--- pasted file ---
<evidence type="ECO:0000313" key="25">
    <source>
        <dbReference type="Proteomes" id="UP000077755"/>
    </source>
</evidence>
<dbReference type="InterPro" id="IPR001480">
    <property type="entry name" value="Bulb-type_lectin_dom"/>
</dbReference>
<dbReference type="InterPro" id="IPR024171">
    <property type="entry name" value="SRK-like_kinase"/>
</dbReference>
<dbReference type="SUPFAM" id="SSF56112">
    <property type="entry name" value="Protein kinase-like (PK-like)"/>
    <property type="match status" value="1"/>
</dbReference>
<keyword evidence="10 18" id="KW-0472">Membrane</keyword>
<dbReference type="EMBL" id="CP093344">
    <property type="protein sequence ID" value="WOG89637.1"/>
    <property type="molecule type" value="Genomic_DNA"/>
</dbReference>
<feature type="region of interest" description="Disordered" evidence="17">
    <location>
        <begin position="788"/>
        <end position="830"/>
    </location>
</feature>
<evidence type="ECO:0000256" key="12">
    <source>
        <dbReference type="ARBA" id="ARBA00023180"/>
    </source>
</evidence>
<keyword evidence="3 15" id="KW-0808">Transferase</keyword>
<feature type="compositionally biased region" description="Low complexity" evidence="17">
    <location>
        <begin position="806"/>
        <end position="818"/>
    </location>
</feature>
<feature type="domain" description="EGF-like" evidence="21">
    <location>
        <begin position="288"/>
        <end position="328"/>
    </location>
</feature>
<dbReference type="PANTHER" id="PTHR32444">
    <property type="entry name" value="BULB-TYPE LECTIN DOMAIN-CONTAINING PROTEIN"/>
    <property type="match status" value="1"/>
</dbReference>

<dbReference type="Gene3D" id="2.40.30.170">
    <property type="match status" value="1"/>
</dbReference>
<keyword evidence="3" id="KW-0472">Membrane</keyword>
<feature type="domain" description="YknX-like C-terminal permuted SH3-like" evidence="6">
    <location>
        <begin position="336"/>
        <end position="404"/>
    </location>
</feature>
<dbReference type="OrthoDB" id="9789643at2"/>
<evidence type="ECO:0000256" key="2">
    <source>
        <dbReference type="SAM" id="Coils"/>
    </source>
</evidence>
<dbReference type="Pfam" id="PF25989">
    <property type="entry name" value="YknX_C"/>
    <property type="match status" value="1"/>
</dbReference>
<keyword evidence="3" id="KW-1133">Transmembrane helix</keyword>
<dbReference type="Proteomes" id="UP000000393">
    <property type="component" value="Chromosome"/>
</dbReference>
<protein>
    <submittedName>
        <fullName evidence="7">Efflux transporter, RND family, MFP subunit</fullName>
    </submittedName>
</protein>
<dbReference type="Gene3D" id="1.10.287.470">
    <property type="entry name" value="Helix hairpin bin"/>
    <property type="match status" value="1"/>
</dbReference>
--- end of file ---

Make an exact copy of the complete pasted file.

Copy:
<evidence type="ECO:0000313" key="25">
    <source>
        <dbReference type="Proteomes" id="UP000077755"/>
    </source>
</evidence>
<dbReference type="InterPro" id="IPR001480">
    <property type="entry name" value="Bulb-type_lectin_dom"/>
</dbReference>
<dbReference type="InterPro" id="IPR024171">
    <property type="entry name" value="SRK-like_kinase"/>
</dbReference>
<dbReference type="SUPFAM" id="SSF56112">
    <property type="entry name" value="Protein kinase-like (PK-like)"/>
    <property type="match status" value="1"/>
</dbReference>
<keyword evidence="10 18" id="KW-0472">Membrane</keyword>
<dbReference type="EMBL" id="CP093344">
    <property type="protein sequence ID" value="WOG89637.1"/>
    <property type="molecule type" value="Genomic_DNA"/>
</dbReference>
<feature type="region of interest" description="Disordered" evidence="17">
    <location>
        <begin position="788"/>
        <end position="830"/>
    </location>
</feature>
<evidence type="ECO:0000256" key="12">
    <source>
        <dbReference type="ARBA" id="ARBA00023180"/>
    </source>
</evidence>
<keyword evidence="3 15" id="KW-0808">Transferase</keyword>
<feature type="compositionally biased region" description="Low complexity" evidence="17">
    <location>
        <begin position="806"/>
        <end position="818"/>
    </location>
</feature>
<feature type="domain" description="EGF-like" evidence="21">
    <location>
        <begin position="288"/>
        <end position="328"/>
    </location>
</feature>
<dbReference type="PANTHER" id="PTHR32444">
    <property type="entry name" value="BULB-TYPE LECTIN DOMAIN-CONTAINING PROTEIN"/>
    <property type="match status" value="1"/>
</dbReference>

<dbReference type="Gene3D" id="2.40.30.170">
    <property type="match status" value="1"/>
</dbReference>
<keyword evidence="3" id="KW-0472">Membrane</keyword>
<feature type="domain" description="YknX-like C-terminal permuted SH3-like" evidence="6">
    <location>
        <begin position="336"/>
        <end position="404"/>
    </location>
</feature>
<dbReference type="OrthoDB" id="9789643at2"/>
<evidence type="ECO:0000256" key="2">
    <source>
        <dbReference type="SAM" id="Coils"/>
    </source>
</evidence>
<dbReference type="Pfam" id="PF25989">
    <property type="entry name" value="YknX_C"/>
    <property type="match status" value="1"/>
</dbReference>
<keyword evidence="3" id="KW-1133">Transmembrane helix</keyword>
<dbReference type="Proteomes" id="UP000000393">
    <property type="component" value="Chromosome"/>
</dbReference>
<protein>
    <submittedName>
        <fullName evidence="7">Efflux transporter, RND family, MFP subunit</fullName>
    </submittedName>
</protein>
<dbReference type="Gene3D" id="1.10.287.470">
    <property type="entry name" value="Helix hairpin bin"/>
    <property type="match status" value="1"/>
</dbReference>